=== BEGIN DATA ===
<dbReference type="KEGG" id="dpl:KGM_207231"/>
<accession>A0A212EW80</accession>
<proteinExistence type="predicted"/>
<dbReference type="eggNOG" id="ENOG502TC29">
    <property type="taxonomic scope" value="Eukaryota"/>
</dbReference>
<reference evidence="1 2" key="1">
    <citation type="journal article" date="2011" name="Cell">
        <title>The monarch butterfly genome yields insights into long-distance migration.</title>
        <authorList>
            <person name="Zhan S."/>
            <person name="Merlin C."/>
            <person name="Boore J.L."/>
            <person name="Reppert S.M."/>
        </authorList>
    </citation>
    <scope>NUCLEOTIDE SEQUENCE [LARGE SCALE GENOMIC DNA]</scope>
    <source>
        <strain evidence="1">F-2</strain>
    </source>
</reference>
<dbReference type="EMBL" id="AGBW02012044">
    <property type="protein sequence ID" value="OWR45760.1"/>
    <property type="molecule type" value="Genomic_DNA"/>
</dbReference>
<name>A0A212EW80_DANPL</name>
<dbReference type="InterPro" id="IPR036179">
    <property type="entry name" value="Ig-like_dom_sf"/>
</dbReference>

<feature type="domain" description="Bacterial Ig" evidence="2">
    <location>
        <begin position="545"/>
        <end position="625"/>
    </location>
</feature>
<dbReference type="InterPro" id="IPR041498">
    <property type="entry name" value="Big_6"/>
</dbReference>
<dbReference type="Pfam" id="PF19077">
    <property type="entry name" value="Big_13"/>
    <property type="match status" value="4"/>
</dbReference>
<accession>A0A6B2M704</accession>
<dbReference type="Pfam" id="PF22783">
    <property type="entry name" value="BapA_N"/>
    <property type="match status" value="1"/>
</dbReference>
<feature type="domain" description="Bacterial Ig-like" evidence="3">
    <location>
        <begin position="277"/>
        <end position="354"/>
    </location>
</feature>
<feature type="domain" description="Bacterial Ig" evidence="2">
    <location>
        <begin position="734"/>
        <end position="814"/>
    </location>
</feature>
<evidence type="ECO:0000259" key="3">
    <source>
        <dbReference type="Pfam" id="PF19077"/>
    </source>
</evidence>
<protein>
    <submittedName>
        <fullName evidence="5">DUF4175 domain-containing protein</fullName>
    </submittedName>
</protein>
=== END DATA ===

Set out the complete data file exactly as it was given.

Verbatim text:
<dbReference type="KEGG" id="dpl:KGM_207231"/>
<accession>A0A212EW80</accession>
<proteinExistence type="predicted"/>
<dbReference type="eggNOG" id="ENOG502TC29">
    <property type="taxonomic scope" value="Eukaryota"/>
</dbReference>
<reference evidence="1 2" key="1">
    <citation type="journal article" date="2011" name="Cell">
        <title>The monarch butterfly genome yields insights into long-distance migration.</title>
        <authorList>
            <person name="Zhan S."/>
            <person name="Merlin C."/>
            <person name="Boore J.L."/>
            <person name="Reppert S.M."/>
        </authorList>
    </citation>
    <scope>NUCLEOTIDE SEQUENCE [LARGE SCALE GENOMIC DNA]</scope>
    <source>
        <strain evidence="1">F-2</strain>
    </source>
</reference>
<dbReference type="EMBL" id="AGBW02012044">
    <property type="protein sequence ID" value="OWR45760.1"/>
    <property type="molecule type" value="Genomic_DNA"/>
</dbReference>
<name>A0A212EW80_DANPL</name>
<dbReference type="InterPro" id="IPR036179">
    <property type="entry name" value="Ig-like_dom_sf"/>
</dbReference>

<feature type="domain" description="Bacterial Ig" evidence="2">
    <location>
        <begin position="545"/>
        <end position="625"/>
    </location>
</feature>
<dbReference type="InterPro" id="IPR041498">
    <property type="entry name" value="Big_6"/>
</dbReference>
<dbReference type="Pfam" id="PF19077">
    <property type="entry name" value="Big_13"/>
    <property type="match status" value="4"/>
</dbReference>
<accession>A0A6B2M704</accession>
<dbReference type="Pfam" id="PF22783">
    <property type="entry name" value="BapA_N"/>
    <property type="match status" value="1"/>
</dbReference>
<feature type="domain" description="Bacterial Ig-like" evidence="3">
    <location>
        <begin position="277"/>
        <end position="354"/>
    </location>
</feature>
<feature type="domain" description="Bacterial Ig" evidence="2">
    <location>
        <begin position="734"/>
        <end position="814"/>
    </location>
</feature>
<evidence type="ECO:0000259" key="3">
    <source>
        <dbReference type="Pfam" id="PF19077"/>
    </source>
</evidence>
<protein>
    <submittedName>
        <fullName evidence="5">DUF4175 domain-containing protein</fullName>
    </submittedName>
</protein>